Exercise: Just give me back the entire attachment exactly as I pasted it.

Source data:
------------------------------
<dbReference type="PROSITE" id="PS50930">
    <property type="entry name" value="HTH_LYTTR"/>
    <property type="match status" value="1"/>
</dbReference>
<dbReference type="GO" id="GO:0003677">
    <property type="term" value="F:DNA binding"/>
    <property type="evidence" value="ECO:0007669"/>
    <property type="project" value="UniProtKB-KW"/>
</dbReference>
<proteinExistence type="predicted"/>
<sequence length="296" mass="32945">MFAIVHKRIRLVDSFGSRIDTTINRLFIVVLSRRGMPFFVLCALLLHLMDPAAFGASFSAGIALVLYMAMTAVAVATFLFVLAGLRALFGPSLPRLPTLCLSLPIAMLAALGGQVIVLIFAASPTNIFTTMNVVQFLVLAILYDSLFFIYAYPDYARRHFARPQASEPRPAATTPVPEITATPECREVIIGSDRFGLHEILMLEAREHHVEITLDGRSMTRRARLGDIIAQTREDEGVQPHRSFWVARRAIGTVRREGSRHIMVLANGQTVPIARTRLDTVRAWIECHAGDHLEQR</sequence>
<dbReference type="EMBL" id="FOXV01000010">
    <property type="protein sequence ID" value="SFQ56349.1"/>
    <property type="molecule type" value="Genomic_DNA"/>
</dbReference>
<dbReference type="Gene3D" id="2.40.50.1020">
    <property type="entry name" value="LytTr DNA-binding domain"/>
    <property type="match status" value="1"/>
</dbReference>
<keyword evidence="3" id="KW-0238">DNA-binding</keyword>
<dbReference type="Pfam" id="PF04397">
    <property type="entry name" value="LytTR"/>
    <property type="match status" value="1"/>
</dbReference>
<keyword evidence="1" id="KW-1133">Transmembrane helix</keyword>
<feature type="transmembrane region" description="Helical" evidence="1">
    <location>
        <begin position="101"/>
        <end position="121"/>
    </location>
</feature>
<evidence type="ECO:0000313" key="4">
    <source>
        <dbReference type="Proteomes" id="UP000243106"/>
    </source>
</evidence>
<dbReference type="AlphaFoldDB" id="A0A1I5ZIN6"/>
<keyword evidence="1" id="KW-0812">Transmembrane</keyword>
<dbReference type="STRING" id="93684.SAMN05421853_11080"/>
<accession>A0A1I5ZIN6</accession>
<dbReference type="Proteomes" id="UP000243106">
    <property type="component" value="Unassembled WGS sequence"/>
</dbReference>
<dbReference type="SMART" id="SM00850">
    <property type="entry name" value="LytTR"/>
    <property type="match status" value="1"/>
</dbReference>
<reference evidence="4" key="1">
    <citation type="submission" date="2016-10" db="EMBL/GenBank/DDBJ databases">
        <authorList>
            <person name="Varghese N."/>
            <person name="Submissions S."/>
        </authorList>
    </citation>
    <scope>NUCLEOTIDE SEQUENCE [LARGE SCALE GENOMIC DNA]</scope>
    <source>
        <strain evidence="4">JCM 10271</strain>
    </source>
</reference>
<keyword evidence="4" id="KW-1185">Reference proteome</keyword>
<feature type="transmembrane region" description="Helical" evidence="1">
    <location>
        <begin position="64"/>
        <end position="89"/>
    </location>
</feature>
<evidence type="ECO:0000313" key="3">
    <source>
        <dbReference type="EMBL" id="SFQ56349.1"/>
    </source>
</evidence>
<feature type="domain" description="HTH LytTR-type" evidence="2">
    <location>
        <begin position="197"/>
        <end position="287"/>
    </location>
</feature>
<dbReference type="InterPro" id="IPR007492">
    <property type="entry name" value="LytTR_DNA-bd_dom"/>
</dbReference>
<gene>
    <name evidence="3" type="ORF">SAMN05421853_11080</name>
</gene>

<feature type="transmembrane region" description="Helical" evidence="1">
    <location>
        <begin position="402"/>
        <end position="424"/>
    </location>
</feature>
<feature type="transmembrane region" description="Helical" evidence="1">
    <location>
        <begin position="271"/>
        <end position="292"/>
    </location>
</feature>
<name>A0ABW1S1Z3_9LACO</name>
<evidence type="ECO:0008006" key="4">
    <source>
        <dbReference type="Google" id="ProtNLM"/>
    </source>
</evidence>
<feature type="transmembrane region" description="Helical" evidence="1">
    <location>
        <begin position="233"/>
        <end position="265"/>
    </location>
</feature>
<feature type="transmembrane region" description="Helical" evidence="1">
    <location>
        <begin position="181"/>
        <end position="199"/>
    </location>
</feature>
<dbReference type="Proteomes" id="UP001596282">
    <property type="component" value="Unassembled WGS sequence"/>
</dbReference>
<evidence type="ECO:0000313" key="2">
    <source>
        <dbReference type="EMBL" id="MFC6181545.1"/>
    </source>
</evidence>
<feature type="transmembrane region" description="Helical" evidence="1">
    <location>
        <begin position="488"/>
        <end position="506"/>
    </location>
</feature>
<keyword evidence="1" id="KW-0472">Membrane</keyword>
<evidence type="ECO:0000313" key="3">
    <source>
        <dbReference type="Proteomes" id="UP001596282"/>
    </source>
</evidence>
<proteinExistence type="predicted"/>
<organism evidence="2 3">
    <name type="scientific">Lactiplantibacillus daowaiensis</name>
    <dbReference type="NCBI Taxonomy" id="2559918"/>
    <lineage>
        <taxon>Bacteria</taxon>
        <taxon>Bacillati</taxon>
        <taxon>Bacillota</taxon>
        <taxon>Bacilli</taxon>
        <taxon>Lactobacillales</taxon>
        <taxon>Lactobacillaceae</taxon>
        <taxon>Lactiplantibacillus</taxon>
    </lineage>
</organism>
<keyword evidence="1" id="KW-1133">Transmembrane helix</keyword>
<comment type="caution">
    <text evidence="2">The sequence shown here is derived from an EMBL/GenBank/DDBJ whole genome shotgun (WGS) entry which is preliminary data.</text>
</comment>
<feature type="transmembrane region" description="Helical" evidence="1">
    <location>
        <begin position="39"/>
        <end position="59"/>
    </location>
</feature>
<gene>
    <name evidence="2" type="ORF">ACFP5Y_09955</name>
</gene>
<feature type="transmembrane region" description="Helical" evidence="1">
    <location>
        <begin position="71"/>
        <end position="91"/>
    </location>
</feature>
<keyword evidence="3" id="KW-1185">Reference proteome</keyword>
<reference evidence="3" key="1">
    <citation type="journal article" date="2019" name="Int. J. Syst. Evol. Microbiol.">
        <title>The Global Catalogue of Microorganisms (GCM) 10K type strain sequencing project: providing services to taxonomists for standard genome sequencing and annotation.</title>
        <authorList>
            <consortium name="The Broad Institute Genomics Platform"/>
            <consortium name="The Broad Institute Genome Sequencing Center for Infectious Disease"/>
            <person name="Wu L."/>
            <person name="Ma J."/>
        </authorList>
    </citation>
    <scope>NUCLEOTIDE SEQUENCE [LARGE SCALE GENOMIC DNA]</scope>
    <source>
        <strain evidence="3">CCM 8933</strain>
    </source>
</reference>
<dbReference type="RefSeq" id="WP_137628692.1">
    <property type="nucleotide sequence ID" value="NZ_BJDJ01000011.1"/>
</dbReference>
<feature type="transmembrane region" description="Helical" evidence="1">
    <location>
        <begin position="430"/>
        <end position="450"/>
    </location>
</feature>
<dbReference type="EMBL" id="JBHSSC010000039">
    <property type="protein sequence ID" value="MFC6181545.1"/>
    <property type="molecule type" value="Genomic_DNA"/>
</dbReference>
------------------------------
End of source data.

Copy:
<dbReference type="PROSITE" id="PS50930">
    <property type="entry name" value="HTH_LYTTR"/>
    <property type="match status" value="1"/>
</dbReference>
<dbReference type="GO" id="GO:0003677">
    <property type="term" value="F:DNA binding"/>
    <property type="evidence" value="ECO:0007669"/>
    <property type="project" value="UniProtKB-KW"/>
</dbReference>
<proteinExistence type="predicted"/>
<sequence length="296" mass="32945">MFAIVHKRIRLVDSFGSRIDTTINRLFIVVLSRRGMPFFVLCALLLHLMDPAAFGASFSAGIALVLYMAMTAVAVATFLFVLAGLRALFGPSLPRLPTLCLSLPIAMLAALGGQVIVLIFAASPTNIFTTMNVVQFLVLAILYDSLFFIYAYPDYARRHFARPQASEPRPAATTPVPEITATPECREVIIGSDRFGLHEILMLEAREHHVEITLDGRSMTRRARLGDIIAQTREDEGVQPHRSFWVARRAIGTVRREGSRHIMVLANGQTVPIARTRLDTVRAWIECHAGDHLEQR</sequence>
<dbReference type="EMBL" id="FOXV01000010">
    <property type="protein sequence ID" value="SFQ56349.1"/>
    <property type="molecule type" value="Genomic_DNA"/>
</dbReference>
<dbReference type="Gene3D" id="2.40.50.1020">
    <property type="entry name" value="LytTr DNA-binding domain"/>
    <property type="match status" value="1"/>
</dbReference>
<keyword evidence="3" id="KW-0238">DNA-binding</keyword>
<dbReference type="Pfam" id="PF04397">
    <property type="entry name" value="LytTR"/>
    <property type="match status" value="1"/>
</dbReference>
<keyword evidence="1" id="KW-1133">Transmembrane helix</keyword>
<feature type="transmembrane region" description="Helical" evidence="1">
    <location>
        <begin position="101"/>
        <end position="121"/>
    </location>
</feature>
<evidence type="ECO:0000313" key="4">
    <source>
        <dbReference type="Proteomes" id="UP000243106"/>
    </source>
</evidence>
<dbReference type="AlphaFoldDB" id="A0A1I5ZIN6"/>
<keyword evidence="1" id="KW-0812">Transmembrane</keyword>
<dbReference type="STRING" id="93684.SAMN05421853_11080"/>
<accession>A0A1I5ZIN6</accession>
<dbReference type="Proteomes" id="UP000243106">
    <property type="component" value="Unassembled WGS sequence"/>
</dbReference>
<dbReference type="SMART" id="SM00850">
    <property type="entry name" value="LytTR"/>
    <property type="match status" value="1"/>
</dbReference>
<reference evidence="4" key="1">
    <citation type="submission" date="2016-10" db="EMBL/GenBank/DDBJ databases">
        <authorList>
            <person name="Varghese N."/>
            <person name="Submissions S."/>
        </authorList>
    </citation>
    <scope>NUCLEOTIDE SEQUENCE [LARGE SCALE GENOMIC DNA]</scope>
    <source>
        <strain evidence="4">JCM 10271</strain>
    </source>
</reference>
<keyword evidence="4" id="KW-1185">Reference proteome</keyword>
<feature type="transmembrane region" description="Helical" evidence="1">
    <location>
        <begin position="64"/>
        <end position="89"/>
    </location>
</feature>
<evidence type="ECO:0000313" key="3">
    <source>
        <dbReference type="EMBL" id="SFQ56349.1"/>
    </source>
</evidence>
<feature type="domain" description="HTH LytTR-type" evidence="2">
    <location>
        <begin position="197"/>
        <end position="287"/>
    </location>
</feature>
<dbReference type="InterPro" id="IPR007492">
    <property type="entry name" value="LytTR_DNA-bd_dom"/>
</dbReference>
<gene>
    <name evidence="3" type="ORF">SAMN05421853_11080</name>
</gene>

<feature type="transmembrane region" description="Helical" evidence="1">
    <location>
        <begin position="402"/>
        <end position="424"/>
    </location>
</feature>
<feature type="transmembrane region" description="Helical" evidence="1">
    <location>
        <begin position="271"/>
        <end position="292"/>
    </location>
</feature>
<name>A0ABW1S1Z3_9LACO</name>
<evidence type="ECO:0008006" key="4">
    <source>
        <dbReference type="Google" id="ProtNLM"/>
    </source>
</evidence>
<feature type="transmembrane region" description="Helical" evidence="1">
    <location>
        <begin position="233"/>
        <end position="265"/>
    </location>
</feature>
<feature type="transmembrane region" description="Helical" evidence="1">
    <location>
        <begin position="181"/>
        <end position="199"/>
    </location>
</feature>
<dbReference type="Proteomes" id="UP001596282">
    <property type="component" value="Unassembled WGS sequence"/>
</dbReference>
<evidence type="ECO:0000313" key="2">
    <source>
        <dbReference type="EMBL" id="MFC6181545.1"/>
    </source>
</evidence>
<feature type="transmembrane region" description="Helical" evidence="1">
    <location>
        <begin position="488"/>
        <end position="506"/>
    </location>
</feature>
<keyword evidence="1" id="KW-0472">Membrane</keyword>
<evidence type="ECO:0000313" key="3">
    <source>
        <dbReference type="Proteomes" id="UP001596282"/>
    </source>
</evidence>
<proteinExistence type="predicted"/>
<organism evidence="2 3">
    <name type="scientific">Lactiplantibacillus daowaiensis</name>
    <dbReference type="NCBI Taxonomy" id="2559918"/>
    <lineage>
        <taxon>Bacteria</taxon>
        <taxon>Bacillati</taxon>
        <taxon>Bacillota</taxon>
        <taxon>Bacilli</taxon>
        <taxon>Lactobacillales</taxon>
        <taxon>Lactobacillaceae</taxon>
        <taxon>Lactiplantibacillus</taxon>
    </lineage>
</organism>
<keyword evidence="1" id="KW-1133">Transmembrane helix</keyword>
<comment type="caution">
    <text evidence="2">The sequence shown here is derived from an EMBL/GenBank/DDBJ whole genome shotgun (WGS) entry which is preliminary data.</text>
</comment>
<feature type="transmembrane region" description="Helical" evidence="1">
    <location>
        <begin position="39"/>
        <end position="59"/>
    </location>
</feature>
<gene>
    <name evidence="2" type="ORF">ACFP5Y_09955</name>
</gene>
<feature type="transmembrane region" description="Helical" evidence="1">
    <location>
        <begin position="71"/>
        <end position="91"/>
    </location>
</feature>
<keyword evidence="3" id="KW-1185">Reference proteome</keyword>
<reference evidence="3" key="1">
    <citation type="journal article" date="2019" name="Int. J. Syst. Evol. Microbiol.">
        <title>The Global Catalogue of Microorganisms (GCM) 10K type strain sequencing project: providing services to taxonomists for standard genome sequencing and annotation.</title>
        <authorList>
            <consortium name="The Broad Institute Genomics Platform"/>
            <consortium name="The Broad Institute Genome Sequencing Center for Infectious Disease"/>
            <person name="Wu L."/>
            <person name="Ma J."/>
        </authorList>
    </citation>
    <scope>NUCLEOTIDE SEQUENCE [LARGE SCALE GENOMIC DNA]</scope>
    <source>
        <strain evidence="3">CCM 8933</strain>
    </source>
</reference>
<dbReference type="RefSeq" id="WP_137628692.1">
    <property type="nucleotide sequence ID" value="NZ_BJDJ01000011.1"/>
</dbReference>
<feature type="transmembrane region" description="Helical" evidence="1">
    <location>
        <begin position="430"/>
        <end position="450"/>
    </location>
</feature>
<dbReference type="EMBL" id="JBHSSC010000039">
    <property type="protein sequence ID" value="MFC6181545.1"/>
    <property type="molecule type" value="Genomic_DNA"/>
</dbReference>